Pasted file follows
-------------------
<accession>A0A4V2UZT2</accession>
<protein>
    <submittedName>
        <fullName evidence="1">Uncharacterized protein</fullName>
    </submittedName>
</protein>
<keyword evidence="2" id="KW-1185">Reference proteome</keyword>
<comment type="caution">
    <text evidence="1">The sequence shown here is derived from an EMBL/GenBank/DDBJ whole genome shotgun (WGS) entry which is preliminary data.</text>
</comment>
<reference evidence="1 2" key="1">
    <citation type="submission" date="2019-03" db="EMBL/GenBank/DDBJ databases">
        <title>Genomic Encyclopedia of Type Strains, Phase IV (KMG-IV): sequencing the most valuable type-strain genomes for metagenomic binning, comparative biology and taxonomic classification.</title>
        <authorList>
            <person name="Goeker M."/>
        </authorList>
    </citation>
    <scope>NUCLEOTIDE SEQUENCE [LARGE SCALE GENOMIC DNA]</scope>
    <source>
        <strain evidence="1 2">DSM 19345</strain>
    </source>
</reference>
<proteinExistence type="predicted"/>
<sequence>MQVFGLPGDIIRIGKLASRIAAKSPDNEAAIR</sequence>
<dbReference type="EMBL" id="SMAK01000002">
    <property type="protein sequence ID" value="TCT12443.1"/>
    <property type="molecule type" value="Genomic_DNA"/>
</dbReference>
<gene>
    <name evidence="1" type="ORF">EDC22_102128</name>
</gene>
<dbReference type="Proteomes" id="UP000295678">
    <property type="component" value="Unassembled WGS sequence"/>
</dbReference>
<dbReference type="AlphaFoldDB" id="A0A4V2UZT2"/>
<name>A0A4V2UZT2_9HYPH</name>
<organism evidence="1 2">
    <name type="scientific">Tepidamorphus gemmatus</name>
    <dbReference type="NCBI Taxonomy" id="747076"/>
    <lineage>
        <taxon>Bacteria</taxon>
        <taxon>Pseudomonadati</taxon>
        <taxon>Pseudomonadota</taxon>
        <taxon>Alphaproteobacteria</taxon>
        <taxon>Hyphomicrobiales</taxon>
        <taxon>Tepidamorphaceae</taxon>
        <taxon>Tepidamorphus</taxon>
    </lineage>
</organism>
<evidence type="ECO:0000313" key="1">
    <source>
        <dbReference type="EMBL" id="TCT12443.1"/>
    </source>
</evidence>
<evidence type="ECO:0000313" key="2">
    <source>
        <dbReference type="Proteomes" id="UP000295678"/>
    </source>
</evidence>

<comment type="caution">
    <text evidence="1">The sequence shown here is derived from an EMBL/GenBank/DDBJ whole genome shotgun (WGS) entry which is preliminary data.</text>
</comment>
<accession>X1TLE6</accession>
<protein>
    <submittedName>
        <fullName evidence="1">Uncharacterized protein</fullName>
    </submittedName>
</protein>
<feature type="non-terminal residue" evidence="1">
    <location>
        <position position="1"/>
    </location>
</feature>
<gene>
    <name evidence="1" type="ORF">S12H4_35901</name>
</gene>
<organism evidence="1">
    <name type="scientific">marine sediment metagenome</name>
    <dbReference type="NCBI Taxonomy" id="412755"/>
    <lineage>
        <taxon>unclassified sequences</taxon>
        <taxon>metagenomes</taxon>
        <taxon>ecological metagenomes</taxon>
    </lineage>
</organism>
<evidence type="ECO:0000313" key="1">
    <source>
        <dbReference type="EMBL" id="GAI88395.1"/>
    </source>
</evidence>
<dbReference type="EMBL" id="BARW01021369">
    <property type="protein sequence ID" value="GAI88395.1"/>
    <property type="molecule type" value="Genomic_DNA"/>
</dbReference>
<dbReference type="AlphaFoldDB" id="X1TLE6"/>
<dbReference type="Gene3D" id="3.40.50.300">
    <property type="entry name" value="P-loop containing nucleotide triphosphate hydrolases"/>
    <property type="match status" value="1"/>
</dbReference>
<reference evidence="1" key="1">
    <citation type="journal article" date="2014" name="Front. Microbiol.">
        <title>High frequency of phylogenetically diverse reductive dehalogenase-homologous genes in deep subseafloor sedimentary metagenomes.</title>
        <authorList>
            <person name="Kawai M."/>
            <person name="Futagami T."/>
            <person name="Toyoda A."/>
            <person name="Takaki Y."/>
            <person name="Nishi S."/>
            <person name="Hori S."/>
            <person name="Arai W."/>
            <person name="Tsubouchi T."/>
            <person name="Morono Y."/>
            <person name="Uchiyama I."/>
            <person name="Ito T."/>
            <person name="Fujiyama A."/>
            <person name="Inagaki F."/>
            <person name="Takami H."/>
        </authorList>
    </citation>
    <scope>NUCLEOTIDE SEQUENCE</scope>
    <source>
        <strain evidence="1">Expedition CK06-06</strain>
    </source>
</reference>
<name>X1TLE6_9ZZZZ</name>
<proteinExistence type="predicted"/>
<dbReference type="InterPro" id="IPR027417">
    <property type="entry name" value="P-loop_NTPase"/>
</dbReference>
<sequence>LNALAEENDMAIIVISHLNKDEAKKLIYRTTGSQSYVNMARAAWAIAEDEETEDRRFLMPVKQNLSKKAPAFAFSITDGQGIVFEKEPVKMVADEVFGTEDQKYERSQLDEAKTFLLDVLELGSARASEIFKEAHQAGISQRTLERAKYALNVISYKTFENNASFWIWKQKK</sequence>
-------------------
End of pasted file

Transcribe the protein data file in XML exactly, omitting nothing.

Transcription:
<accession>A0A4V2UZT2</accession>
<protein>
    <submittedName>
        <fullName evidence="1">Uncharacterized protein</fullName>
    </submittedName>
</protein>
<keyword evidence="2" id="KW-1185">Reference proteome</keyword>
<comment type="caution">
    <text evidence="1">The sequence shown here is derived from an EMBL/GenBank/DDBJ whole genome shotgun (WGS) entry which is preliminary data.</text>
</comment>
<reference evidence="1 2" key="1">
    <citation type="submission" date="2019-03" db="EMBL/GenBank/DDBJ databases">
        <title>Genomic Encyclopedia of Type Strains, Phase IV (KMG-IV): sequencing the most valuable type-strain genomes for metagenomic binning, comparative biology and taxonomic classification.</title>
        <authorList>
            <person name="Goeker M."/>
        </authorList>
    </citation>
    <scope>NUCLEOTIDE SEQUENCE [LARGE SCALE GENOMIC DNA]</scope>
    <source>
        <strain evidence="1 2">DSM 19345</strain>
    </source>
</reference>
<proteinExistence type="predicted"/>
<sequence>MQVFGLPGDIIRIGKLASRIAAKSPDNEAAIR</sequence>
<dbReference type="EMBL" id="SMAK01000002">
    <property type="protein sequence ID" value="TCT12443.1"/>
    <property type="molecule type" value="Genomic_DNA"/>
</dbReference>
<gene>
    <name evidence="1" type="ORF">EDC22_102128</name>
</gene>
<dbReference type="Proteomes" id="UP000295678">
    <property type="component" value="Unassembled WGS sequence"/>
</dbReference>
<dbReference type="AlphaFoldDB" id="A0A4V2UZT2"/>
<name>A0A4V2UZT2_9HYPH</name>
<organism evidence="1 2">
    <name type="scientific">Tepidamorphus gemmatus</name>
    <dbReference type="NCBI Taxonomy" id="747076"/>
    <lineage>
        <taxon>Bacteria</taxon>
        <taxon>Pseudomonadati</taxon>
        <taxon>Pseudomonadota</taxon>
        <taxon>Alphaproteobacteria</taxon>
        <taxon>Hyphomicrobiales</taxon>
        <taxon>Tepidamorphaceae</taxon>
        <taxon>Tepidamorphus</taxon>
    </lineage>
</organism>
<evidence type="ECO:0000313" key="1">
    <source>
        <dbReference type="EMBL" id="TCT12443.1"/>
    </source>
</evidence>
<evidence type="ECO:0000313" key="2">
    <source>
        <dbReference type="Proteomes" id="UP000295678"/>
    </source>
</evidence>

<comment type="caution">
    <text evidence="1">The sequence shown here is derived from an EMBL/GenBank/DDBJ whole genome shotgun (WGS) entry which is preliminary data.</text>
</comment>
<accession>X1TLE6</accession>
<protein>
    <submittedName>
        <fullName evidence="1">Uncharacterized protein</fullName>
    </submittedName>
</protein>
<feature type="non-terminal residue" evidence="1">
    <location>
        <position position="1"/>
    </location>
</feature>
<gene>
    <name evidence="1" type="ORF">S12H4_35901</name>
</gene>
<organism evidence="1">
    <name type="scientific">marine sediment metagenome</name>
    <dbReference type="NCBI Taxonomy" id="412755"/>
    <lineage>
        <taxon>unclassified sequences</taxon>
        <taxon>metagenomes</taxon>
        <taxon>ecological metagenomes</taxon>
    </lineage>
</organism>
<evidence type="ECO:0000313" key="1">
    <source>
        <dbReference type="EMBL" id="GAI88395.1"/>
    </source>
</evidence>
<dbReference type="EMBL" id="BARW01021369">
    <property type="protein sequence ID" value="GAI88395.1"/>
    <property type="molecule type" value="Genomic_DNA"/>
</dbReference>
<dbReference type="AlphaFoldDB" id="X1TLE6"/>
<dbReference type="Gene3D" id="3.40.50.300">
    <property type="entry name" value="P-loop containing nucleotide triphosphate hydrolases"/>
    <property type="match status" value="1"/>
</dbReference>
<reference evidence="1" key="1">
    <citation type="journal article" date="2014" name="Front. Microbiol.">
        <title>High frequency of phylogenetically diverse reductive dehalogenase-homologous genes in deep subseafloor sedimentary metagenomes.</title>
        <authorList>
            <person name="Kawai M."/>
            <person name="Futagami T."/>
            <person name="Toyoda A."/>
            <person name="Takaki Y."/>
            <person name="Nishi S."/>
            <person name="Hori S."/>
            <person name="Arai W."/>
            <person name="Tsubouchi T."/>
            <person name="Morono Y."/>
            <person name="Uchiyama I."/>
            <person name="Ito T."/>
            <person name="Fujiyama A."/>
            <person name="Inagaki F."/>
            <person name="Takami H."/>
        </authorList>
    </citation>
    <scope>NUCLEOTIDE SEQUENCE</scope>
    <source>
        <strain evidence="1">Expedition CK06-06</strain>
    </source>
</reference>
<name>X1TLE6_9ZZZZ</name>
<proteinExistence type="predicted"/>
<dbReference type="InterPro" id="IPR027417">
    <property type="entry name" value="P-loop_NTPase"/>
</dbReference>
<sequence>LNALAEENDMAIIVISHLNKDEAKKLIYRTTGSQSYVNMARAAWAIAEDEETEDRRFLMPVKQNLSKKAPAFAFSITDGQGIVFEKEPVKMVADEVFGTEDQKYERSQLDEAKTFLLDVLELGSARASEIFKEAHQAGISQRTLERAKYALNVISYKTFENNASFWIWKQKK</sequence>